Create your own low-work salad garden and eat the fruits of your labour all summer.
Kathleen Dewar loves the surprise, even though it happens every spring. As she crosses tasks off her list, including planting vegetables with her husband, Robert Harpur, she gets busy. She forgets. And one day, she is walking by the garden, and she is always surprised: “The carrots are coming up! It’s amazing. That first emergence of seed is just such a miracle.”
When the Harpurs retired to the family cottage near Carnarvon, Ont., they knew it had gardening potential. The cottage was part of a larger farm property that Robert’s grandfather bought, but it hadn’t been actively farmed for at least sixty years. The couple started by improving the 25-by-25-foot garden that was there, hauling in topsoil (which turned out to be mostly clay, Robert says, annoyed) and learning how to compost. (They’ve also since added another plot for potatoes that’s 10 by 25 feet.)
New cottage gardeners should start small, Robert says, with perhaps half a dozen vegetables. Or in Kathleen’s words, “Just plant a salad.”
“You can start gardening in something as small as one pot,” Sara Drawehn says. She’s a member of the Muskoka chapter of the Master Gardeners of Ontario, a division of a North American organization of green thumbs who offer advice through clinics and social media.
In typical Canadian Shield gardens, Drawehn recommends raised beds—sandbox-like wood frames built above ground level and filled with soil. Rob Kelly, who gardens along the Burnt River near Minden, Ont., grows all his vegetables in them. Where the soil is thin or poor, raised beds let you bring in fertile dirt and keep it. “On this riverbank,” says Rob, “anything we spread on top just washes away into the sandy soil.”
Because the soil in raised beds warms faster in spring, seeds sprout earlier. Rob extends his growing season further by arching wire hoops inside the frames and tightly covering them with clear plastic, creating a temporary greenhouse. And although weeds still find purchase in raised beds, the solid sides block some wind-borne seeds and some crawling pests—and make it easier to attach pest-resistant fencing (see How to stop critters from eating your salad garden). And for the gardener, says Rob, there’s less bending and kneeling.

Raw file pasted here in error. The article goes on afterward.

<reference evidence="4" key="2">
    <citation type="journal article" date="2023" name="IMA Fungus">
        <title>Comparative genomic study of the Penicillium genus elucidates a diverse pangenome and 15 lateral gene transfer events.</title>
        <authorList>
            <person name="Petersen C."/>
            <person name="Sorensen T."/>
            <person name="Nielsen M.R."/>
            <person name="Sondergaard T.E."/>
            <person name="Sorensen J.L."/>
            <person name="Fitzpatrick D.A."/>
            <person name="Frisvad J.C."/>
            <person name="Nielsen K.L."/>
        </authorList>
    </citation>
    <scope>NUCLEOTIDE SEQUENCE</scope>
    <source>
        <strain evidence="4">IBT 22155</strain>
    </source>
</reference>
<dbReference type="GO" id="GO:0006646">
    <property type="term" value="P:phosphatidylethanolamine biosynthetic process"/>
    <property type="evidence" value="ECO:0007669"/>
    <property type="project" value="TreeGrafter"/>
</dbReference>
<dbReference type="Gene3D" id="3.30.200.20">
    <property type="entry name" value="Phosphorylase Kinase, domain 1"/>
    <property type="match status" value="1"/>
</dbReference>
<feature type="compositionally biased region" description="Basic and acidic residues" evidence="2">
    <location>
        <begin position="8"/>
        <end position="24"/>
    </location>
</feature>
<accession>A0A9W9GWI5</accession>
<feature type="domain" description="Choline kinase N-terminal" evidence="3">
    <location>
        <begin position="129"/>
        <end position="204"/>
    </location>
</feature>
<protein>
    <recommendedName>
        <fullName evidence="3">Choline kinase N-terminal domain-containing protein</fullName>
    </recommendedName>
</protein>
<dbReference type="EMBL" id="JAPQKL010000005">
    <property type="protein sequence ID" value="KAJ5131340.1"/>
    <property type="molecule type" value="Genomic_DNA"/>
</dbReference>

One of the Harpurs’ raised beds is more like a large wagon, with two wheels so it can follow the sun all season. It’s near the kitchen and is mostly planted with herbs. “I do smoothies in the morning,” Kathleen says, “so I need fresh mint.”
Her spring garden surprises aren’t always joyful. “Sometimes the carrots aren’t there, and I wonder ‘where the heck did they go?’” Kathleen says. Undaunted, she and Robert just sow more seeds. Or they try something new. Different vegetables do well, or not, each year. But there’s always a harvest. “Grandmother Earth can feed her children,” she explains. “That’s the lesson.”
What to plant and why:
A garden for salad lovers has two harvests, says gardener Rob Kelly. Lettuce, radish, spinach, and other greens love cool spring weather. “I get edible pod peas in as soon as the ground has thawed,” he says, and he’s harvesting from the first week of July through early August.
Arugula, bok choy, and various Asian greens also do well, says Master Gardener Sara Drawehn. Staggered planting—sowing seeds every two weeks or so in spring—will extend the early harvest as plants mature in stages.
Perennial vegetables—asparagus and rhubarb (yes, thinly sliced in salad for a tangy hit)—will be ready too in early spring. Rob’s enthusiastic about winter onions (also called Egyptian walking onions or tree onions), an unusual variety “my grandfather had and my mother kept going. Plant them in the fall, and you’ll have green onions from May to November.”
The second of his salad harvests starts with replanting lettuce in August to eat in October—and beyond, since it’s remarkably frost tolerant, says Rob. With some hardy herbs such as parsley or sage and perhaps the last of the fresh tomatoes, he always has a fresh, home-grown salad on the Thanksgiving table.
This article originally appeared in the Mar/Apr 2021 issue of Cottage Life.